Following the firing of the Rector of Tashkent’s ‘most corrupt university’ in August 2019, another university leader has been shown the door.
Rector Bahodyr Khodiev of Tashkent State University of Economics (TSUE) was suspended in November 2019 on the grounds of corruption. Details of Khodiev’s alleged activities have not been made public, but this very high profile removal comes as part of the Uzbekistan government’s drive for greater transparency during the university admissions process, which now carries ‘severe penalties’ for those who violate the process.
Khodiev had been at TSUE since May 2016, although this was not his first stint there as Rector. He had previously also been in charge prior to moving over to several senior government positions in 2010.
Khodiev has been replaced by Kongratbay Sharipov who has come over from the Ministry of Higher and Professional Education to take charge at TSUE. Sharipov left school at 15 to work as a mechanic, turning to teaching in the late 1980s and turning fully to academia as Uzbekistan became independent in the 1990s. In the 2000s he appears to have combined academic work with business operations – in 2009 alone he had positions as both the general manager of new projects at GM Uzbekistan and was briefly the rector of Turin Polytechnic University!
Watch this space to see who’s next to go in the anti-corruption drive in Uzbekistan.
Several weeks after news broke that the head of Tashkent’s ‘most corrupt university’ had been fired, a new appointee has taken up the mantle.
Tashkent State University of Law (TSUL)’s Rector Yesemurat Kanyazov was fired not just from his university leadership position but also from his other job as Deputy Minister of Justice. The official reason now given was that Kanyazov was leaving for another role – Deputy Director of the Intellectual Property Agency at the Ministry of Justice, according to sources.
Taking the helm at TSUL is 36 year old Rahim Hakimov. Hakimov has a doctorate in law [the higher-than-a-PhD level Doctor of Sciences degree] and is a graduate of TSUL, from which he graduated with a Specialist degree [like a combined Bachelor’s and Master’s] in 2005. He joins TSUL from government, having previously served on the defence and security committee as a member of parliament.
Like his predecessor, Hakimov has also been given the dual role of Deputy Minister of Justice. Let’s see whether he has more effect in clamping down on the corruption that has given his new workplace the not so illustrious title of ‘most corrupt university’ in Tashkent.
PS Today is my blog’s 8th birthday! Having set out in 2011 to share stories about Central Asia and the former Soviet space and links to higher education, I’ve been true to form over the years. The blog has been viewed nearly 50,000 times to date and well over 1,000 of you subscribe to receive updates from the site. My top post – in terms of how many times it was viewed and shared on other sites – remains my bruising critique of the Tajik government’s introduction of a dress code for university students, High heels for higher learning.
Thank you very much indeed for reading the blog. Here’s to the next eight years!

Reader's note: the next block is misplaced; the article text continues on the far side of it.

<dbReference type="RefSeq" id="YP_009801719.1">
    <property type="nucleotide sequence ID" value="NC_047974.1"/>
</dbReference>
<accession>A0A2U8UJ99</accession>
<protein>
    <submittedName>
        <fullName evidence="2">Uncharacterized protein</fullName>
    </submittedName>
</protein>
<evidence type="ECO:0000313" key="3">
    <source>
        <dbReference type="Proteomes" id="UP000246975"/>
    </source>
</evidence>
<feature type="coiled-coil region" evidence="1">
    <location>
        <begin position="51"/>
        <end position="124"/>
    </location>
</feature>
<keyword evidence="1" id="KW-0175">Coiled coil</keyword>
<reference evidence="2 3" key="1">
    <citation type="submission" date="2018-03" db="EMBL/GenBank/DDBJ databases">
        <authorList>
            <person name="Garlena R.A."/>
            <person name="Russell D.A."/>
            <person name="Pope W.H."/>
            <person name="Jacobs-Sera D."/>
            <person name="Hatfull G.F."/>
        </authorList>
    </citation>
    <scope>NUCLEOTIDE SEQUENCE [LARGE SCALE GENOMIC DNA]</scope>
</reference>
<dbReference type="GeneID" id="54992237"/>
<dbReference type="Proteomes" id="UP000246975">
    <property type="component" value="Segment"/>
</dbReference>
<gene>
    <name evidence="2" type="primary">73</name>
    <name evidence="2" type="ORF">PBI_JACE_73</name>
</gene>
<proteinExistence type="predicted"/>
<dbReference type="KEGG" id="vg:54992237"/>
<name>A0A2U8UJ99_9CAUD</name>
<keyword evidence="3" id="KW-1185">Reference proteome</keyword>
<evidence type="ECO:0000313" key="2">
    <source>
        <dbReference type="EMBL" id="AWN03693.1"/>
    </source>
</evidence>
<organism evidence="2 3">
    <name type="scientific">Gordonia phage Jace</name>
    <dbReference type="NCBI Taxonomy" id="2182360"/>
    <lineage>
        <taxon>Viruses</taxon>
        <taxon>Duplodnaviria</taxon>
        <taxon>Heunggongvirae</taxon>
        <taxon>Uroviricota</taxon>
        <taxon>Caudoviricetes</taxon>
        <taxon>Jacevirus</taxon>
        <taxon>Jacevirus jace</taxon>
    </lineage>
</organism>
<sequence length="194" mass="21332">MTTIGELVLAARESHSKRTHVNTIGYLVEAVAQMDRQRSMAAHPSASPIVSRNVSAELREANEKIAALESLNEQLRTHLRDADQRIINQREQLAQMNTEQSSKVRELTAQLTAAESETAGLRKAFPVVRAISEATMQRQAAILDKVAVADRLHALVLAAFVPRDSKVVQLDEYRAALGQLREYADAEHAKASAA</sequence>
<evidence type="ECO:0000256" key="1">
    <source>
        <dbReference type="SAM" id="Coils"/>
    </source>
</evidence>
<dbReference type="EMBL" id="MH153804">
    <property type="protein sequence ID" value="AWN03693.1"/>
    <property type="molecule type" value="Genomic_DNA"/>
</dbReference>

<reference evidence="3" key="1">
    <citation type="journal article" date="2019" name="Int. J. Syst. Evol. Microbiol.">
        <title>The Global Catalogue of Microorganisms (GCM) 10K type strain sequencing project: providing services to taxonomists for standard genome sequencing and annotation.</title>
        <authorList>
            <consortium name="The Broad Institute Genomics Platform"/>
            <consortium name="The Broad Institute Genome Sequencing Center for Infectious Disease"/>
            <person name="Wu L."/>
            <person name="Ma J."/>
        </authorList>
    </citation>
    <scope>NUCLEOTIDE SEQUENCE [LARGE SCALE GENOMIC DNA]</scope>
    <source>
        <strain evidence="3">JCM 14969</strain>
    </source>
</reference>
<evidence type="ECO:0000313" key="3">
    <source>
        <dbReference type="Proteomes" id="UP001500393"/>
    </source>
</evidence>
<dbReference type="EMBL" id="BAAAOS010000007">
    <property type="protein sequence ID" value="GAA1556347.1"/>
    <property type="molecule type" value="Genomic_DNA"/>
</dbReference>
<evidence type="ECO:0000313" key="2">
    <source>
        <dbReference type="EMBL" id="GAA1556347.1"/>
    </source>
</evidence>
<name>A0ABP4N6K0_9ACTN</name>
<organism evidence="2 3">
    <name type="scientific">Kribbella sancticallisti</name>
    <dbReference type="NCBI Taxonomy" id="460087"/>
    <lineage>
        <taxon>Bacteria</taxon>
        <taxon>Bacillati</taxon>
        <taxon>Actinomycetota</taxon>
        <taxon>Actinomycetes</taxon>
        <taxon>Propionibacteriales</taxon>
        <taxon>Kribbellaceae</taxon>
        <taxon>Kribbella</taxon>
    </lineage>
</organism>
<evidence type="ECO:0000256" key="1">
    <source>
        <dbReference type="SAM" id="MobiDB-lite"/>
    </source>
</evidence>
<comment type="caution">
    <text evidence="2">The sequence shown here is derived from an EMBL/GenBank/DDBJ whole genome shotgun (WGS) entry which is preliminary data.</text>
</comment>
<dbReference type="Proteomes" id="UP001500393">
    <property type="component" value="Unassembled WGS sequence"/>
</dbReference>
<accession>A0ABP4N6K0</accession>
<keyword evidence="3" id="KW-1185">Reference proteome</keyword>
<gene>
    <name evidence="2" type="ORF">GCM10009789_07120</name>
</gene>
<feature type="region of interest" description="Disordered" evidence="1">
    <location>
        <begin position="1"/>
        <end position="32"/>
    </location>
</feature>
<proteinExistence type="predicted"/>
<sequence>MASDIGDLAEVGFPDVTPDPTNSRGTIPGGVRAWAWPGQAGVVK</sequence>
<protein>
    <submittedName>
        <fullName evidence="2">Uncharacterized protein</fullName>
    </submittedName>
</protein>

Catching up on recent higher ed news, here’s a story from Uzbekistan that speaks both to the ongoing wave of education policy reforms in that country as well as to the persistence of corrupt practices in higher education.
At the end of August 2019, the Rector (Vice-Chancellor) of Tashkent State University of Law (TSUL) Yesemurat Kanyazov was dramatically fired from his top position. The resignation was ordered by no less than the President of Uzbekistan, Shavkat Mirziyoyev.
The reason(s) for his removal from the university post were not given. Kanyazov had been at the helm of TSUL since 2013 having previously developed a career in government. Indeed, at the same time as being Rector of TSUL, he also held the position of Vice Minister of Justice. It’s not clear whether Kanyazov has managed to hang on to this job either.
At the time of writing this piece, TSUL’s website is still showing Kanyazov as its Rector and there are no news stories about his departure…
The votes have been counted and the results are in and… well, it turns out that Kazakhstan’s higher education is not as corrupt as you might have thought.
According to a report in Arna Press [ru], students in East Kazakhstan were generally pretty satisfied with their ability to progress through higher education without resorting to bribes.
Over 1,100 students at universities and technical/vocational training institutes in the region completed a survey organized by the East Kazakhstan Region State Agency for Civil Service and Anti-Corruption [ru]. Just 23 of that number – around 0.02% – said that they had bribed a professor, 40 reported using personal or family connections to get around the rules and only 72 admitted to cheating (e.g. using their mobile phone in exams, plagiarising others’ work).
When asked how effectively they thought their universities were dealing with corruption, over half of students said ‘extremely well’, the most positive response on the 5-point scale; only 6.5% gave an extremely negative answer. Fewer than 3% said they regularly encountered situations that could only be resolved through corrupt means whilst nearly 70% said this had never happened to them. And over 80% of those surveyed said they had not come across ‘unfair practices’ (giving bribes or gifts, use of personal connections etc).
Those are extremely pleasing reports for the government, which has committed itself to rooting out corruption from higher education. It has even developed a corruption ranking of universities to name and shame poor performers.
Perhaps the survey results are an indication of deep change in higher education in Kazakhstan, which since Soviet times has been plagued by various forms of corruption. It really would be something if a student could get through a degree without having to know the right people or come from the right family, or have to dig deep into their pockets where cash is not necessarily available in the first place – that is to say, to get a qualification based on what you know, not who you know or whether you can afford to do it.
But these results run counter to the opinion of almost every person in the country I’ve ever spoken to about higher education. I’ve been told and have read about countless stories of corruption from its mildest instances to troublingly deep problems.